The Prince of Wales, photograph courtesy of Chris Barber, Son of Peter Barber.
James and Crockerell Ltd of Durrington, Wiltshire
This civil engineering company owned and operated a fleet of steam rollers for the road making and surface compaction parts of their contracts. Through the experience gained over many years of maintenance and refurbishment of their own plant, they developed a niche market for this type of work for a variety of new owners in the early days of steam engine preservation. Mr. N Bailey of Bulford, Wiltshire states that, by the early 1960s they had already completed more than 15 reboxings with related work and ultimately by the 1970s when they ceased trading, this figure had tripled. Complete boilers were also made for 10" scale rail locomotives. Additionally, in their own right, James and Crockerell had entered the preservation era by purchasing the Burrell scenic S.R.L. 'Prince Of Wales' 3887 which they had also reboxed.
Burrell Special Scenic S. R. Locomotive Lord Lascelles
The Rebuild 1981 - 1993
By 1981 ‘Lord Lascelles’ was 60 years old. From the preservation point of view events have not been kind to 'Lord Lascelles'. Eighteen years of hard showland use were terminated by the outbreak of war in 1939, however, it had endured a further 25 years either laid up in various yards or scattered about in pieces. It was only in 1964 when the late Steve W. Neville took possession of the pieces that its future looked promising.
After reassembly etc by James and Crockerell it was extensively steamed in preservation by Steve until 1980 when it was sold to the present owner. We should not be misled into thinking that Steve's interpretation of preservation was an easy option; for he drove ‘Lord Lascelles’ almost as hard and long as it has been in showland use.
The new owner decided that this ‘scenic’ Burrell, their foremost model, now deserved an exceptional effort to completely restore it to near new condition. Starting with the advantage of a lifetimes experience in machine construction and practiced in all the engineering processes involved, Richard Marsh commenced the rebuild in 1981.
The firebox and boiler were confirmed sound as expected, except for minor remedial work in the smoke box. Otherwise the whole road loco was dismantled down to its component parts. Every piece was checked for authenticity and inspected for damage and wear to support the decision to restore or remake it. Bushes, journals, slides and keyways and the like were all checked and as necessary restored to legitimate fits before reassembly.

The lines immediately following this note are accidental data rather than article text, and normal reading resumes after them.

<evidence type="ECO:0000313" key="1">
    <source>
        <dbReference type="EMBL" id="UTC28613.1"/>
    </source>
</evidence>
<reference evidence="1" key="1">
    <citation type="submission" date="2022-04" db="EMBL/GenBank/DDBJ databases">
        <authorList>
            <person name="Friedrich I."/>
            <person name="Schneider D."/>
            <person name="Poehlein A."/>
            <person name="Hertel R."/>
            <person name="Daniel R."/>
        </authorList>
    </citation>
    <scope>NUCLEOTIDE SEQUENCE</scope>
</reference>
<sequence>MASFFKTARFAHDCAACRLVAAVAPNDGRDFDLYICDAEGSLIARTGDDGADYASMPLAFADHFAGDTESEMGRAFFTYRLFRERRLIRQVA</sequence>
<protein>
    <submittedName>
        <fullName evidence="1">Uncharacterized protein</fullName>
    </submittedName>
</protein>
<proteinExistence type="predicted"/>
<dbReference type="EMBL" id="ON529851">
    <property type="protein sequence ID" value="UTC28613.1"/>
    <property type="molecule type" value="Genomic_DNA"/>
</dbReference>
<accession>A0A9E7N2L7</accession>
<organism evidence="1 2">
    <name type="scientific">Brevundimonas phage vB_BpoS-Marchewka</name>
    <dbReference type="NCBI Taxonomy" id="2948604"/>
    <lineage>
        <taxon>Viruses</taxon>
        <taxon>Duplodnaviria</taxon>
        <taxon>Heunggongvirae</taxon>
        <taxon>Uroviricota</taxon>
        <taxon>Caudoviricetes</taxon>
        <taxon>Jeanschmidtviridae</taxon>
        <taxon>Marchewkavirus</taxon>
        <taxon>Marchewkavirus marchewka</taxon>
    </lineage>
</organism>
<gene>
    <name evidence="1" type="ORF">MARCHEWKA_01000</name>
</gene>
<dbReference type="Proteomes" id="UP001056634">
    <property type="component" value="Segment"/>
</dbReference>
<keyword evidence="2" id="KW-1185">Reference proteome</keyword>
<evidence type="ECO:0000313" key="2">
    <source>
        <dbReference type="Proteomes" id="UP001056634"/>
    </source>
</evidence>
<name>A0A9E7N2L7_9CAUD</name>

Copies of every preserved Burrell drawing relevant to scenic models were obtained in order to check and keep details authentic. Missing information was pieced together by correspondence, research and the help of fellow enthusiasts . Some of the tasks were challenging and time consuming, frequently requiring the construction of special equipment so that various engineering processes could be carried out on a home workshop site. The hind wheels were dismantled, re plated, re straked and re riveted. Then, after re machining the brake rim diameters, the bores and outside diameter of the strakes to restore concentricity, they were re tyred using Dunlop fork truck tyres.
These needed to be cut, opened to a bigger radius and joined together again into larger endless hoops before pressing onto the wheels. This latter process very much stiffened the whole wheel construction. Cylinder bores were honed, new crosshead guides made which were carefully lined up and squared to the crankshaft and cylinder bores. All link pin and motion bores were honed and repinned, including hand lapping the quadrant slots to remove wear and making new quadrant blocks to suit. The hind axle, front axle and second shaft were all replaced but only after rebushing and in line boring the axle, second shaft, crank shaft, brake shaft and boiler feed pump drive bores in situ. All spur gears, compensating bevels (now known as differential bevels) and steering worm and wheel were either built up prior to recutting or renewed and splines were restored to reasonable fits by electro-plating and lapping. The high gear spline flights and root diameter were reground in position after making special equipment for the task and before fitting the replacement high gear drive pinion.
Whilst the mechanical and electrical rebuilding tasks absorbed the majority of the 19,000 hours necessary for the whole job, the work to derust and restore pitted surfaces to the standard attained for a Burrell class 'A' show finish certainly occupied 10 to 15% of this time.
Areas considered at risk from future rusting were blasted and hot zinc metal sprayed prior to painting (the best anti-corrosive pre-paint treatment known.). By far the most time consuming tasks on the paint finishing process was the elimination of corrosion and bruising especially on the riveted wheels. Various paints were used to good effect on finish coats. These included Tecaloid, Taylors Epifast, Thornley & Knight and Masons Brush Varnish. The painted surfaces at year 2000 are now on average 12 years old. Their present condition is proof that time taken in careful preparation prior to final coats is justified in the long term.
Excluding only the gilding and lining, all the work has been undertaken by the engineer owner and his helpers in a purpose built home workshop or to his detailed instructions.
Having completed extensive shed testing under steam, "Lord Lascelles", finally emerged from its workshop on 13th April 1993, its 72nd birthday after a 12 year rebuild.
Whenever the opportunity and time permits it is now driven under its own steam on public roads. Single runs up to 35 miles to and from its hilly Pennine home base are made at comfortable open road speeds of 12 mph, (its legal limit) to average about 8mph over typical journeys, excluding stops.
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